Punctuality Rules!

Microcosm

Microcosm

I just spent the weekend immersed in the world of knit-bloggers at the NY Sheep and Wool Festival in Rhinebeck, NY. One of the highlights–other than access to a whole lot of beautiful yarn and spinning fibers–was meeting the other bloggers. Like any community, many of us read one another’s blogs, exchange e-mails, and were anxious to see each other face to face, and, as always at events like these, it was the socializing that made it so much fun.

img_5347.JPGOne of the unique features, though . . . and, I promise that I’m getting this post on-topic . . . is an invention called “Blogger Bingo.” There were actual bingo cards made up of the names of bloggers wanting to be target “squares,” and throughout the day, people ran around, approaching complete strangers, asking, “You’re a square? Who are you? Are you on my card?” Mind you, the “squares” were all volunteers and every “square” was required to wear something that announced that fact, so innocent bystanders were left unaccosted, and the “approaching strangers” part wasn’t quite so rude as it sounds. It was, in fact, a huge amount of fun.

But it got me thinking. I happily participated in Blogger Bingo and thoroughly enjoyed the giddy buzz it generated around the fairgrounds, but could this sort of thing possibly have happened at any other time in history? Bloggers–no matter what the topic–are a geographically far-flung group. Not all blogs are part of a true “community,” of course. Some people just blog quietly about family events in their own little corner of the internet; some are blogging in niches that are too impersonal or too competitive to be able to build a communal sense of anything. Even when they can be considered a community, though–like knit-bloggers–they are an unusual one because, even with regular e-mails and the occasional in-person meeting, as a rule, bloggers don’t usually SEE each other.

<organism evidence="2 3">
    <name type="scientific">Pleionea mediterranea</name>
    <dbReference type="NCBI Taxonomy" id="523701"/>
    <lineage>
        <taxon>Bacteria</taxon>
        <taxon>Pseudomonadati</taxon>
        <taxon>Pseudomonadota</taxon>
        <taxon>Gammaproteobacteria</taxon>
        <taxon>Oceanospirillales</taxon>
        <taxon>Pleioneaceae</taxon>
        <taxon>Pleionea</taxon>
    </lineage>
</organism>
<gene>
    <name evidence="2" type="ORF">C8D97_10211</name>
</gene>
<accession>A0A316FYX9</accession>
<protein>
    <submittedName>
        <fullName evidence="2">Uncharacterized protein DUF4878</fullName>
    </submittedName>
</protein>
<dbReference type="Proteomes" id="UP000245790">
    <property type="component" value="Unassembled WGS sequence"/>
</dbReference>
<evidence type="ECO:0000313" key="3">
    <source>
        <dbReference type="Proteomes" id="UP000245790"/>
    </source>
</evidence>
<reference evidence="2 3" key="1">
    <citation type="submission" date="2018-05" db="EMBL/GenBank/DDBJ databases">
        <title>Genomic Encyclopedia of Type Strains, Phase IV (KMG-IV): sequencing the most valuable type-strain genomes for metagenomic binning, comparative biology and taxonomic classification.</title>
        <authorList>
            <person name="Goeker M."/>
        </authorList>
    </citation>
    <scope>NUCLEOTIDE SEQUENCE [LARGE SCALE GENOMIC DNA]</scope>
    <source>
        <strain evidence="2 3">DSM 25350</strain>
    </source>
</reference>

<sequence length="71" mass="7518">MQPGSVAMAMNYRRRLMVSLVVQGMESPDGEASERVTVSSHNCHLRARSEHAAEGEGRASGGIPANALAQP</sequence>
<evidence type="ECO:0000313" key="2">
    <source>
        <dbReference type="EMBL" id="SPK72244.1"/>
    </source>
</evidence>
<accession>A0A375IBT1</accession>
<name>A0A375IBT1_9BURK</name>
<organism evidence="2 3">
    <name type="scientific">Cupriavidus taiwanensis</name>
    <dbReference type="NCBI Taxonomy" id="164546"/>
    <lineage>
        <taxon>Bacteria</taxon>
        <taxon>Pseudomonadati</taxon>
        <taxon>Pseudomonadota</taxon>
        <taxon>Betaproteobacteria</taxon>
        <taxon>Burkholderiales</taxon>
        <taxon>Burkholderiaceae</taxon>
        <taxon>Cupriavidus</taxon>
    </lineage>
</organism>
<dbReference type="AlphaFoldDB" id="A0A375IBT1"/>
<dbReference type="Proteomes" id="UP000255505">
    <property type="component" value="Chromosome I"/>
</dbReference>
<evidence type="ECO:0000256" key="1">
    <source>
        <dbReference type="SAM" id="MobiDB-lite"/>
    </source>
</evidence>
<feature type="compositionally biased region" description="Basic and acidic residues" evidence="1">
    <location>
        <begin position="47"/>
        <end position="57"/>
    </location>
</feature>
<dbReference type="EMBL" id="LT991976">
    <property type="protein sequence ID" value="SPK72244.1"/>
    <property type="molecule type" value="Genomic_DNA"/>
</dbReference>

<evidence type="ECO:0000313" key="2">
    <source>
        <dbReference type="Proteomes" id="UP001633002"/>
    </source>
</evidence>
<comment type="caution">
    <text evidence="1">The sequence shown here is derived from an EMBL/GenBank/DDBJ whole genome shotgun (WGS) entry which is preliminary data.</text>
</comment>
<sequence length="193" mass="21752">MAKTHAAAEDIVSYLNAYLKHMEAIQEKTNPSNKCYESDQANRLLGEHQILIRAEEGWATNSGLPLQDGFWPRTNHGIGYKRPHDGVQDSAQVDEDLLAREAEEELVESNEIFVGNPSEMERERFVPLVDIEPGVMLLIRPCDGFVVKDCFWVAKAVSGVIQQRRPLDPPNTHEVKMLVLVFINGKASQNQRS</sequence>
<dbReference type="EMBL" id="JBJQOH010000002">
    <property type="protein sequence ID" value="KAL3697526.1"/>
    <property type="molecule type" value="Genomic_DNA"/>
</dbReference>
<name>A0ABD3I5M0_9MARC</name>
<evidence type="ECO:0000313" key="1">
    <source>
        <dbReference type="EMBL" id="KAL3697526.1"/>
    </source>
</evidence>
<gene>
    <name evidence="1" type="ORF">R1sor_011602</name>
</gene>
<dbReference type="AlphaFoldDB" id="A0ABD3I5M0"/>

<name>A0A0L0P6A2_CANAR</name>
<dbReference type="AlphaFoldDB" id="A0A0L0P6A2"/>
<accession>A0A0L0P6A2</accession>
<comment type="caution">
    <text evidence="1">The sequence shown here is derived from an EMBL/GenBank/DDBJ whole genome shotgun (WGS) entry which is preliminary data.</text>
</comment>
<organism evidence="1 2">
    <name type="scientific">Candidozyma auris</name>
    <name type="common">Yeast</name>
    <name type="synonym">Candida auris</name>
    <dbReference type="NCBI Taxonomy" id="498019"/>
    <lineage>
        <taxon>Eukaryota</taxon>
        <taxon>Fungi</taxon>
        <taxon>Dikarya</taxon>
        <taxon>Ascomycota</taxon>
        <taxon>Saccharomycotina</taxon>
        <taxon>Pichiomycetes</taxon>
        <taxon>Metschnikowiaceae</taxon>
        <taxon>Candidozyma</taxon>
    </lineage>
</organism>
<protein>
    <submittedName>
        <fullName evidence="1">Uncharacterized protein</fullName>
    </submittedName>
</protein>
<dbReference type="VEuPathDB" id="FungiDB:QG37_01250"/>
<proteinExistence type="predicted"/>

So, it’s certainly unique (to say the least) to be able to pull a group of dozens of people who only “know” each other via the internet and let them loose in a crowd of hundreds and expect them to find each other. Then, when they do, naturally, different rules have to apply for them to be able to interact. If you know someone by exchanging e-mails and blog-comments, does that make it more or less awkward when you meet in person? Do you immediately act as if the person is a true, real friend and greet them with a hug or a warm handshake? Or do you hang back and stick to the more formal, “Nice to meet you” manners you use with a new acquaintance? Has there ever been a time where this could even happen? There have always been conventions and symposiums where people with similar interests have congregrated, and certainly friendships would be struck up and renewed over time, but blogging–and the internet in general–is such a unique medium in the way it combines real life with electronic forms of closeness.

And then, I like to talk about “Civilization” and how manners and good grammar are things that we should all pay a little more attention to, and then something like this happens. I’ve heard that there are “old-timers” at this festival who hate the bloggers that come because they’re (supposedly) rowdy and pushy and rude. They’d like it to go back to the older, quieter days when knitters were more . . . well, sane . . . despite the fact that the bloggers and their friends are spending lots of money and have made this festival immensely more profitable. So, is this giddy craziness a step forward? Or backward? A sign of encroaching selfish behavior, with the bloggers not caring whose booth they block while they squeal with delight? A symbol of the growing laxity in anything overly formal (like, say, spelling conventions)? Or is the sense of community more important? It’s hard to see such happy enthusiasm as a bad thing, but what if it is?